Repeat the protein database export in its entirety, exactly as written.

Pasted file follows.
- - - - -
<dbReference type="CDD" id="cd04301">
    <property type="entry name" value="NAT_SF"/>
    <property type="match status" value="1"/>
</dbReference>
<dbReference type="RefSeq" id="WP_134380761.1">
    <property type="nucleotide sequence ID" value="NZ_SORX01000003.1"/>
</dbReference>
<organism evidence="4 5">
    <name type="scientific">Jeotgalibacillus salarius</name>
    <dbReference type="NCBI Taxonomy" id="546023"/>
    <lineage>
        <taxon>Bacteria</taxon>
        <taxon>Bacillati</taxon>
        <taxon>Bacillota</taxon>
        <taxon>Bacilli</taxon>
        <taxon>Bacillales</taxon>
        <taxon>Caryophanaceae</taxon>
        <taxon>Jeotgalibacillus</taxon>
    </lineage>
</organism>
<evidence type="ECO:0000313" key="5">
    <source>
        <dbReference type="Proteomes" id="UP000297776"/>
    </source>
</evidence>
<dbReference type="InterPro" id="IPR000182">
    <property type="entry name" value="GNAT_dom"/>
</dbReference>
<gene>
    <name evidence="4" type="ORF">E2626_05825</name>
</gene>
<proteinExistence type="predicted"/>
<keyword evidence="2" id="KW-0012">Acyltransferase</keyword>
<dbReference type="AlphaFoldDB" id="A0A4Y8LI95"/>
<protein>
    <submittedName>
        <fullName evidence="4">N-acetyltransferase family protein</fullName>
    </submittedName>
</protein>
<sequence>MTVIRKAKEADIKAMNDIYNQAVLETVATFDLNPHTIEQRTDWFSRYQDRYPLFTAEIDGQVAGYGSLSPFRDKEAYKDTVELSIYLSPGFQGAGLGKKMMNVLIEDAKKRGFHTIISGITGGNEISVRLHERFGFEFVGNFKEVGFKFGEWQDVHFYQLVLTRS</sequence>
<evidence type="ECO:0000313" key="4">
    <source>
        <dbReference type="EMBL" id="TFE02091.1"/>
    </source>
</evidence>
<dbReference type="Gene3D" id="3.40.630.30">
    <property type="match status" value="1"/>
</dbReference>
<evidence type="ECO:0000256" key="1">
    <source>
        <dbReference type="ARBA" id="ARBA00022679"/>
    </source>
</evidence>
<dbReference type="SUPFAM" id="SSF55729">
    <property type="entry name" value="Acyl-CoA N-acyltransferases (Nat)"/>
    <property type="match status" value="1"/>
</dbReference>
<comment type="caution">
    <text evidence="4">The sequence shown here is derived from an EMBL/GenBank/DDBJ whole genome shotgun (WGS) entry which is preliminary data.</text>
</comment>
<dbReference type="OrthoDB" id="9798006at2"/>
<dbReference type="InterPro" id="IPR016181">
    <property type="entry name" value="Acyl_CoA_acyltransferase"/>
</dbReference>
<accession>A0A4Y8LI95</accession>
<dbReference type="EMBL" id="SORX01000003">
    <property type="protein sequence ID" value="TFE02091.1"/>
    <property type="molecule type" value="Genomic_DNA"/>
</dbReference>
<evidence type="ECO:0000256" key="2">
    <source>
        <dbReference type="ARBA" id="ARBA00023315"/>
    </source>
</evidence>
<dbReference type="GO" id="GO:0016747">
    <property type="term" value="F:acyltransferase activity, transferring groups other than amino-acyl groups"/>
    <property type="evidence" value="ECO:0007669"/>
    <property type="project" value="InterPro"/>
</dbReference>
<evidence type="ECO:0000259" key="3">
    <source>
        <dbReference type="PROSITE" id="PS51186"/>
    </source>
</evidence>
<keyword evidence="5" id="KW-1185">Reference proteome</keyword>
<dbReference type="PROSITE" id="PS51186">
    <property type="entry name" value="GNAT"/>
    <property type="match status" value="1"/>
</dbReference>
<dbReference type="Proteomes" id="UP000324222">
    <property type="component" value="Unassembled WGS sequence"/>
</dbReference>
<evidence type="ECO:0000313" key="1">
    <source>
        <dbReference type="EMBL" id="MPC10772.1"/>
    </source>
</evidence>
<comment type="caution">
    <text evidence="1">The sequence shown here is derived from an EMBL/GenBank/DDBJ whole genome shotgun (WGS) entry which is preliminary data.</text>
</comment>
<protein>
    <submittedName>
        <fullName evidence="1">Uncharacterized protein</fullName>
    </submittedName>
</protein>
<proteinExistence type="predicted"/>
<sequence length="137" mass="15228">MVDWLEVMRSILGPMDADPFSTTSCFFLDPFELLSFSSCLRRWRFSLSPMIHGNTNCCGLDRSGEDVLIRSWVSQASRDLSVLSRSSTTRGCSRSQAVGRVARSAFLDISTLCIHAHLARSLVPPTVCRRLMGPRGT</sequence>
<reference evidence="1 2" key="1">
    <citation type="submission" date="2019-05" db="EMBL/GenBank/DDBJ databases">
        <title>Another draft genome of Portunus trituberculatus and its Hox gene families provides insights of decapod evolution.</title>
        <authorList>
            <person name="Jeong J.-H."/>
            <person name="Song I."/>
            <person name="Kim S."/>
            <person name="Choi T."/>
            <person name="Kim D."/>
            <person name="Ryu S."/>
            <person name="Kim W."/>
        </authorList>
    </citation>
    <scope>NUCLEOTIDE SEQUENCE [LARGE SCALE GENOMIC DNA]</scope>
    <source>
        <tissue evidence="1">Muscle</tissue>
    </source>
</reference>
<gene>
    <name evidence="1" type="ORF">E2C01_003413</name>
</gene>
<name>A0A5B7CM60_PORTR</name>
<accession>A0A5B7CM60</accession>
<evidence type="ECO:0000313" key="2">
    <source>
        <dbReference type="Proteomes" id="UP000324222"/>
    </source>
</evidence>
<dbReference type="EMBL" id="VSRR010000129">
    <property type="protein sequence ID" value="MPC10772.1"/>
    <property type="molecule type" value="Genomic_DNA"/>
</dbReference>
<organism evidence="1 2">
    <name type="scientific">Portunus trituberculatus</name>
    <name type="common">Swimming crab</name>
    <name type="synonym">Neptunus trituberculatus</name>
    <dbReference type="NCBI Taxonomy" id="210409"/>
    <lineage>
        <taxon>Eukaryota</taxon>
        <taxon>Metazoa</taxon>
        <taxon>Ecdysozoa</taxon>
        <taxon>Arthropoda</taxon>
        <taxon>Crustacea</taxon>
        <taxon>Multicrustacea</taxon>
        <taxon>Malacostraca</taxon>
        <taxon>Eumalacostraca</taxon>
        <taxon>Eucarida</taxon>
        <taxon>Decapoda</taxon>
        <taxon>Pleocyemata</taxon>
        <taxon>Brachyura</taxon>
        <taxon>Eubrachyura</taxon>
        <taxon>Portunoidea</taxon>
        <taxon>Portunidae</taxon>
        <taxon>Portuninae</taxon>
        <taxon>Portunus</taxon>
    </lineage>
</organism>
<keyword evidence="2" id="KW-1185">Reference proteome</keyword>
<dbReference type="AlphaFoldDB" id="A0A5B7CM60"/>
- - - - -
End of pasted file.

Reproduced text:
<dbReference type="CDD" id="cd04301">
    <property type="entry name" value="NAT_SF"/>
    <property type="match status" value="1"/>
</dbReference>
<dbReference type="RefSeq" id="WP_134380761.1">
    <property type="nucleotide sequence ID" value="NZ_SORX01000003.1"/>
</dbReference>
<organism evidence="4 5">
    <name type="scientific">Jeotgalibacillus salarius</name>
    <dbReference type="NCBI Taxonomy" id="546023"/>
    <lineage>
        <taxon>Bacteria</taxon>
        <taxon>Bacillati</taxon>
        <taxon>Bacillota</taxon>
        <taxon>Bacilli</taxon>
        <taxon>Bacillales</taxon>
        <taxon>Caryophanaceae</taxon>
        <taxon>Jeotgalibacillus</taxon>
    </lineage>
</organism>
<evidence type="ECO:0000313" key="5">
    <source>
        <dbReference type="Proteomes" id="UP000297776"/>
    </source>
</evidence>
<dbReference type="InterPro" id="IPR000182">
    <property type="entry name" value="GNAT_dom"/>
</dbReference>
<gene>
    <name evidence="4" type="ORF">E2626_05825</name>
</gene>
<proteinExistence type="predicted"/>
<keyword evidence="2" id="KW-0012">Acyltransferase</keyword>
<dbReference type="AlphaFoldDB" id="A0A4Y8LI95"/>
<protein>
    <submittedName>
        <fullName evidence="4">N-acetyltransferase family protein</fullName>
    </submittedName>
</protein>
<sequence>MTVIRKAKEADIKAMNDIYNQAVLETVATFDLNPHTIEQRTDWFSRYQDRYPLFTAEIDGQVAGYGSLSPFRDKEAYKDTVELSIYLSPGFQGAGLGKKMMNVLIEDAKKRGFHTIISGITGGNEISVRLHERFGFEFVGNFKEVGFKFGEWQDVHFYQLVLTRS</sequence>
<evidence type="ECO:0000313" key="4">
    <source>
        <dbReference type="EMBL" id="TFE02091.1"/>
    </source>
</evidence>
<dbReference type="Gene3D" id="3.40.630.30">
    <property type="match status" value="1"/>
</dbReference>
<evidence type="ECO:0000256" key="1">
    <source>
        <dbReference type="ARBA" id="ARBA00022679"/>
    </source>
</evidence>
<dbReference type="SUPFAM" id="SSF55729">
    <property type="entry name" value="Acyl-CoA N-acyltransferases (Nat)"/>
    <property type="match status" value="1"/>
</dbReference>
<comment type="caution">
    <text evidence="4">The sequence shown here is derived from an EMBL/GenBank/DDBJ whole genome shotgun (WGS) entry which is preliminary data.</text>
</comment>
<dbReference type="OrthoDB" id="9798006at2"/>
<dbReference type="InterPro" id="IPR016181">
    <property type="entry name" value="Acyl_CoA_acyltransferase"/>
</dbReference>
<accession>A0A4Y8LI95</accession>
<dbReference type="EMBL" id="SORX01000003">
    <property type="protein sequence ID" value="TFE02091.1"/>
    <property type="molecule type" value="Genomic_DNA"/>
</dbReference>
<evidence type="ECO:0000256" key="2">
    <source>
        <dbReference type="ARBA" id="ARBA00023315"/>
    </source>
</evidence>
<dbReference type="GO" id="GO:0016747">
    <property type="term" value="F:acyltransferase activity, transferring groups other than amino-acyl groups"/>
    <property type="evidence" value="ECO:0007669"/>
    <property type="project" value="InterPro"/>
</dbReference>
<evidence type="ECO:0000259" key="3">
    <source>
        <dbReference type="PROSITE" id="PS51186"/>
    </source>
</evidence>
<keyword evidence="5" id="KW-1185">Reference proteome</keyword>
<dbReference type="PROSITE" id="PS51186">
    <property type="entry name" value="GNAT"/>
    <property type="match status" value="1"/>
</dbReference>
<dbReference type="Proteomes" id="UP000324222">
    <property type="component" value="Unassembled WGS sequence"/>
</dbReference>
<evidence type="ECO:0000313" key="1">
    <source>
        <dbReference type="EMBL" id="MPC10772.1"/>
    </source>
</evidence>
<comment type="caution">
    <text evidence="1">The sequence shown here is derived from an EMBL/GenBank/DDBJ whole genome shotgun (WGS) entry which is preliminary data.</text>
</comment>
<protein>
    <submittedName>
        <fullName evidence="1">Uncharacterized protein</fullName>
    </submittedName>
</protein>
<proteinExistence type="predicted"/>
<sequence length="137" mass="15228">MVDWLEVMRSILGPMDADPFSTTSCFFLDPFELLSFSSCLRRWRFSLSPMIHGNTNCCGLDRSGEDVLIRSWVSQASRDLSVLSRSSTTRGCSRSQAVGRVARSAFLDISTLCIHAHLARSLVPPTVCRRLMGPRGT</sequence>
<reference evidence="1 2" key="1">
    <citation type="submission" date="2019-05" db="EMBL/GenBank/DDBJ databases">
        <title>Another draft genome of Portunus trituberculatus and its Hox gene families provides insights of decapod evolution.</title>
        <authorList>
            <person name="Jeong J.-H."/>
            <person name="Song I."/>
            <person name="Kim S."/>
            <person name="Choi T."/>
            <person name="Kim D."/>
            <person name="Ryu S."/>
            <person name="Kim W."/>
        </authorList>
    </citation>
    <scope>NUCLEOTIDE SEQUENCE [LARGE SCALE GENOMIC DNA]</scope>
    <source>
        <tissue evidence="1">Muscle</tissue>
    </source>
</reference>
<gene>
    <name evidence="1" type="ORF">E2C01_003413</name>
</gene>
<name>A0A5B7CM60_PORTR</name>
<accession>A0A5B7CM60</accession>
<evidence type="ECO:0000313" key="2">
    <source>
        <dbReference type="Proteomes" id="UP000324222"/>
    </source>
</evidence>
<dbReference type="EMBL" id="VSRR010000129">
    <property type="protein sequence ID" value="MPC10772.1"/>
    <property type="molecule type" value="Genomic_DNA"/>
</dbReference>
<organism evidence="1 2">
    <name type="scientific">Portunus trituberculatus</name>
    <name type="common">Swimming crab</name>
    <name type="synonym">Neptunus trituberculatus</name>
    <dbReference type="NCBI Taxonomy" id="210409"/>
    <lineage>
        <taxon>Eukaryota</taxon>
        <taxon>Metazoa</taxon>
        <taxon>Ecdysozoa</taxon>
        <taxon>Arthropoda</taxon>
        <taxon>Crustacea</taxon>
        <taxon>Multicrustacea</taxon>
        <taxon>Malacostraca</taxon>
        <taxon>Eumalacostraca</taxon>
        <taxon>Eucarida</taxon>
        <taxon>Decapoda</taxon>
        <taxon>Pleocyemata</taxon>
        <taxon>Brachyura</taxon>
        <taxon>Eubrachyura</taxon>
        <taxon>Portunoidea</taxon>
        <taxon>Portunidae</taxon>
        <taxon>Portuninae</taxon>
        <taxon>Portunus</taxon>
    </lineage>
</organism>
<keyword evidence="2" id="KW-1185">Reference proteome</keyword>
<dbReference type="AlphaFoldDB" id="A0A5B7CM60"/>